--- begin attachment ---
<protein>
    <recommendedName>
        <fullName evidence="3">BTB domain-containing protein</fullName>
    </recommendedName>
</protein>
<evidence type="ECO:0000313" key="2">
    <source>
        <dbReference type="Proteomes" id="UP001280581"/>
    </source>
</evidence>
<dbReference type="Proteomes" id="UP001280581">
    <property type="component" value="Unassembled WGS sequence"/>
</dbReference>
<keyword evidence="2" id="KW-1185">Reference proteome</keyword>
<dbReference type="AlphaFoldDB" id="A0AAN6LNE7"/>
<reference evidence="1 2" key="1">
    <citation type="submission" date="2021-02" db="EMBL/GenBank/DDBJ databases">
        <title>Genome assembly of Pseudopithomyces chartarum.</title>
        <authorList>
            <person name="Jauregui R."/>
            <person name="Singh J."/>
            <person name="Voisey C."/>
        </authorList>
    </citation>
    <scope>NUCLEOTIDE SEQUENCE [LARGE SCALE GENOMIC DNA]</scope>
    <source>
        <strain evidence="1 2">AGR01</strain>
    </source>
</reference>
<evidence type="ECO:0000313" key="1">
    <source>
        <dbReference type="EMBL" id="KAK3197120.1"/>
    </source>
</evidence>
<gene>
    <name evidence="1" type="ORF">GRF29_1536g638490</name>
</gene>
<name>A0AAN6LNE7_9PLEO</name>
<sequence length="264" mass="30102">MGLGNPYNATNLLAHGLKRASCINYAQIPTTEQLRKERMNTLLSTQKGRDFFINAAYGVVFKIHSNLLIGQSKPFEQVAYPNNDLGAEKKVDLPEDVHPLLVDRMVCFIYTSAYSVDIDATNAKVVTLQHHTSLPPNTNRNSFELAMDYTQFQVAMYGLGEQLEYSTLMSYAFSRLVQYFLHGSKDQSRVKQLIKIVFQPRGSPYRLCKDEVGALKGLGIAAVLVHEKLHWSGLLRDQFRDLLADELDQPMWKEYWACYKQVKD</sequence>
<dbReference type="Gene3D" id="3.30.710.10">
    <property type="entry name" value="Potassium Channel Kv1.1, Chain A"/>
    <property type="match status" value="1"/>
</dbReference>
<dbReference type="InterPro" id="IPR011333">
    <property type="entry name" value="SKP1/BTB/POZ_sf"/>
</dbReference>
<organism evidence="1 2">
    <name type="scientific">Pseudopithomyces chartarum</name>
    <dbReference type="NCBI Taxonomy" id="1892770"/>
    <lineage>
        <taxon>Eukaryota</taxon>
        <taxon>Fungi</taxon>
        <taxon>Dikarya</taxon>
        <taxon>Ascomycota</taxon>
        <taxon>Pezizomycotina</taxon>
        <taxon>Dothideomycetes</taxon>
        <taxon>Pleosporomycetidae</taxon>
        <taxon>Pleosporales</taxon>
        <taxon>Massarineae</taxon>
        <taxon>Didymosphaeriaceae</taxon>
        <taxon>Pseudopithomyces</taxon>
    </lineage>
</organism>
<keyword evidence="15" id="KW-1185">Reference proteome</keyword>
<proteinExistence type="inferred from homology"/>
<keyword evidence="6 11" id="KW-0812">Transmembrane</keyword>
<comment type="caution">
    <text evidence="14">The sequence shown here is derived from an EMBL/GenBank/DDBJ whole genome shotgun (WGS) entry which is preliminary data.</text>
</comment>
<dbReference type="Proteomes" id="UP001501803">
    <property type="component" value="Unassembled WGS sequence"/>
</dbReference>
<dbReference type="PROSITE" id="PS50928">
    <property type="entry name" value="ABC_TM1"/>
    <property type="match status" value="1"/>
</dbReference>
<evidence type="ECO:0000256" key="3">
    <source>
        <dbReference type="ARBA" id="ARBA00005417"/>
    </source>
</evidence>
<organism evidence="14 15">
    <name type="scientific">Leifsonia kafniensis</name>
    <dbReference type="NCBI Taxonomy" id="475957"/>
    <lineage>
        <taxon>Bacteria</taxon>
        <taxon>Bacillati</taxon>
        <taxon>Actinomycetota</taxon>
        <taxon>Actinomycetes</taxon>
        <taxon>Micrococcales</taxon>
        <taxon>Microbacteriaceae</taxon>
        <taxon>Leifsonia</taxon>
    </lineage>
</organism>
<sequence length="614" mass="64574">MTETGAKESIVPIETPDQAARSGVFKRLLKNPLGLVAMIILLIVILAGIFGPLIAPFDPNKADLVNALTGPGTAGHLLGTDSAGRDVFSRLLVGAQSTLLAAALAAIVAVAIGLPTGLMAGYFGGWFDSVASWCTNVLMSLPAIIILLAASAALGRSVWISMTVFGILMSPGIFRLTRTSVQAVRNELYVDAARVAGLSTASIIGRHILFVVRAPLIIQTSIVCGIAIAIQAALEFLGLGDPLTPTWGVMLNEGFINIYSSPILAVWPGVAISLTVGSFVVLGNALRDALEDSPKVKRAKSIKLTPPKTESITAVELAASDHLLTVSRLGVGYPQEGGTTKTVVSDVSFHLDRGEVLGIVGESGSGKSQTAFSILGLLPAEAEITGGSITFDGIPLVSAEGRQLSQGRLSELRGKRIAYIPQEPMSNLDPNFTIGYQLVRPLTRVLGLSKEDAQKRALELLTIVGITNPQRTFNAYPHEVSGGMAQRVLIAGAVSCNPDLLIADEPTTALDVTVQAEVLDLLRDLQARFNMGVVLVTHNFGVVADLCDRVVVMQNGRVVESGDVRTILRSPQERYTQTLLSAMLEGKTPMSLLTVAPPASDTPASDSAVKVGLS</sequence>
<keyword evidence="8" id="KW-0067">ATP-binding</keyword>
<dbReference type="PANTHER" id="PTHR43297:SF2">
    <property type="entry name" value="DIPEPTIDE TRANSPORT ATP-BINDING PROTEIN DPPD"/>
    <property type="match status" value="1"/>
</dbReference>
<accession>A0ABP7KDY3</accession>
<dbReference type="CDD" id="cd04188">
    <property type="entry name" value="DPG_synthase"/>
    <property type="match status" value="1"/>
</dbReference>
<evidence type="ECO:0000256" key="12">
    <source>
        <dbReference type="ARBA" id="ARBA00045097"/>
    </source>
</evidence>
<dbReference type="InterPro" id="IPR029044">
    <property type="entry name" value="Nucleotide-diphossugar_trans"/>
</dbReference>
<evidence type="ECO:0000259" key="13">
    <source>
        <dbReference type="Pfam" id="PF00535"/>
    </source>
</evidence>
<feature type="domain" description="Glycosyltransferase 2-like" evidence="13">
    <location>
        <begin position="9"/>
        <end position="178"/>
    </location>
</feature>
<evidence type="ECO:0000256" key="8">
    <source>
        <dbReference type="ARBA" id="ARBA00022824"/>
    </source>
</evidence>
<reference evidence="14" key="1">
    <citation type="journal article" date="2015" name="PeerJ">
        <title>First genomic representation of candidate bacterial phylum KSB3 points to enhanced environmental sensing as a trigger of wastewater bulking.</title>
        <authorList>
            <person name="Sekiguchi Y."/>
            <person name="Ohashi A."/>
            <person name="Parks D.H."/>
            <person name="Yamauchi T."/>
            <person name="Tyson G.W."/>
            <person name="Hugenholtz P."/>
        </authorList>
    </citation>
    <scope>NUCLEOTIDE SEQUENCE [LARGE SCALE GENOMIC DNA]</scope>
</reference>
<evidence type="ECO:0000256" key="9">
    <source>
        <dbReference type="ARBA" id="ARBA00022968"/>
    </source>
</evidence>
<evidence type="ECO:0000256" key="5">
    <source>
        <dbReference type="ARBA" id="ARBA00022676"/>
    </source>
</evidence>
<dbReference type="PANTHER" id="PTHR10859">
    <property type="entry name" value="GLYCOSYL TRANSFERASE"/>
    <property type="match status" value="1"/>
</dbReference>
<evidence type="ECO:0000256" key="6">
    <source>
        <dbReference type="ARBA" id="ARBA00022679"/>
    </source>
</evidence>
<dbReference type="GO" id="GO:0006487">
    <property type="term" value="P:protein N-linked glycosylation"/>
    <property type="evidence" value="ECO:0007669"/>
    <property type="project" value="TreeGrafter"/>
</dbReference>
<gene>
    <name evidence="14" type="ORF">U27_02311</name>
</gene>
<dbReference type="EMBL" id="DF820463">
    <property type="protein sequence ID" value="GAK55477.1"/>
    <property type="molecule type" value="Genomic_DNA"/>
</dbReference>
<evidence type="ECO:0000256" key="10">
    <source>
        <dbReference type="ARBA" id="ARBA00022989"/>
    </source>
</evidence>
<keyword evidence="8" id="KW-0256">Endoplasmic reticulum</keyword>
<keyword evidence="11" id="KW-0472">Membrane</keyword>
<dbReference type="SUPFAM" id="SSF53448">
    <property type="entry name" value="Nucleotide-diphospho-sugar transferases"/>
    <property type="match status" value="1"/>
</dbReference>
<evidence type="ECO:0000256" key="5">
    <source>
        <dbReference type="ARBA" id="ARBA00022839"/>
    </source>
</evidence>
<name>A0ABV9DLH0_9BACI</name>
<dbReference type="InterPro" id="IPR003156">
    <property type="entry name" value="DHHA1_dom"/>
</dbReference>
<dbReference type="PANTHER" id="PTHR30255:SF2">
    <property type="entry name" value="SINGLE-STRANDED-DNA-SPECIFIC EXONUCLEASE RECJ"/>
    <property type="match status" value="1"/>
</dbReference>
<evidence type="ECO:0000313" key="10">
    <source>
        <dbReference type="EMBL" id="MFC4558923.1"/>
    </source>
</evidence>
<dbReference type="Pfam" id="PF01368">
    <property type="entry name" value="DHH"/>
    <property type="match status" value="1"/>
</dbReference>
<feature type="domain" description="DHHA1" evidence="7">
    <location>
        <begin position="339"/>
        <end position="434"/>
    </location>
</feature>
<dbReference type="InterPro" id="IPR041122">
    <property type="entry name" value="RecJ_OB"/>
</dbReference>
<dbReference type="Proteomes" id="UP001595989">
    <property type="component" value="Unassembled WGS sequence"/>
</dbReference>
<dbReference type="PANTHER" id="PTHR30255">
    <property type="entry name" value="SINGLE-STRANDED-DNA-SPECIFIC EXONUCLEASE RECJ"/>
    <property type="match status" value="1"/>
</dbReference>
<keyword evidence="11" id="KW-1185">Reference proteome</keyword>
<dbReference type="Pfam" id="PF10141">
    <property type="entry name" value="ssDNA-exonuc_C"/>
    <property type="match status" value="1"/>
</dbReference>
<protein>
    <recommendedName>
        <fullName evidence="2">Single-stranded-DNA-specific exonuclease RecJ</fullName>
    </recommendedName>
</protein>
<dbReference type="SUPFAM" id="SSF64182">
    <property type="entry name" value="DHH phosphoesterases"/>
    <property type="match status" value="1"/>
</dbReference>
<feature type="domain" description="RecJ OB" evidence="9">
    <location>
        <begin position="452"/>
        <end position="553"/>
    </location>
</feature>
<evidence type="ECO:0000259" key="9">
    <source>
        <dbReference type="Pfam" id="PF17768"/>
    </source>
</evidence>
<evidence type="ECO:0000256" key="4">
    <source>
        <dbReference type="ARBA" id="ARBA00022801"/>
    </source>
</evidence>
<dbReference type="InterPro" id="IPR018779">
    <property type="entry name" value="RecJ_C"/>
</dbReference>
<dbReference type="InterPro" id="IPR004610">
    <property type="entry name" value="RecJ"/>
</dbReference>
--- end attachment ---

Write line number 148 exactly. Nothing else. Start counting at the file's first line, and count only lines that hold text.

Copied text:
</evidence>